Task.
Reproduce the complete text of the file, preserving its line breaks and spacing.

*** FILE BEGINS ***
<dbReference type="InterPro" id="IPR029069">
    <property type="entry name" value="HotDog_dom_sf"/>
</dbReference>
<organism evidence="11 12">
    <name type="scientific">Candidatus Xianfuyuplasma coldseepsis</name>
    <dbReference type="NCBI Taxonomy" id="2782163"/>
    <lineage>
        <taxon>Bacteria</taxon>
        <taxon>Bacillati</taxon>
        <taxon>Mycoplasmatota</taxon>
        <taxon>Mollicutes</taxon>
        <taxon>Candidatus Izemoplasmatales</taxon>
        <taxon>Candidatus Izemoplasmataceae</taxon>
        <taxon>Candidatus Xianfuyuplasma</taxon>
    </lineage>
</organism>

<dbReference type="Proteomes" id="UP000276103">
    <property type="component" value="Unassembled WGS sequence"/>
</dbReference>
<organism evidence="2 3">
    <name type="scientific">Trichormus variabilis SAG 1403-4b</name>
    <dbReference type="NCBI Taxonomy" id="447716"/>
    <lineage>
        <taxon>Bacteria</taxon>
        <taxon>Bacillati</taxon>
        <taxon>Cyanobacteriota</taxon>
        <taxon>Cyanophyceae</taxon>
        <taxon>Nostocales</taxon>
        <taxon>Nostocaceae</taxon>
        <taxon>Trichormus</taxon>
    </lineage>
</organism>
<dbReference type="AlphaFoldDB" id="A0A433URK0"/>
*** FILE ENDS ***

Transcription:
<dbReference type="InterPro" id="IPR029069">
    <property type="entry name" value="HotDog_dom_sf"/>
</dbReference>
<organism evidence="11 12">
    <name type="scientific">Candidatus Xianfuyuplasma coldseepsis</name>
    <dbReference type="NCBI Taxonomy" id="2782163"/>
    <lineage>
        <taxon>Bacteria</taxon>
        <taxon>Bacillati</taxon>
        <taxon>Mycoplasmatota</taxon>
        <taxon>Mollicutes</taxon>
        <taxon>Candidatus Izemoplasmatales</taxon>
        <taxon>Candidatus Izemoplasmataceae</taxon>
        <taxon>Candidatus Xianfuyuplasma</taxon>
    </lineage>
</organism>

<dbReference type="Proteomes" id="UP000276103">
    <property type="component" value="Unassembled WGS sequence"/>
</dbReference>
<organism evidence="2 3">
    <name type="scientific">Trichormus variabilis SAG 1403-4b</name>
    <dbReference type="NCBI Taxonomy" id="447716"/>
    <lineage>
        <taxon>Bacteria</taxon>
        <taxon>Bacillati</taxon>
        <taxon>Cyanobacteriota</taxon>
        <taxon>Cyanophyceae</taxon>
        <taxon>Nostocales</taxon>
        <taxon>Nostocaceae</taxon>
        <taxon>Trichormus</taxon>
    </lineage>
</organism>
<dbReference type="AlphaFoldDB" id="A0A433URK0"/>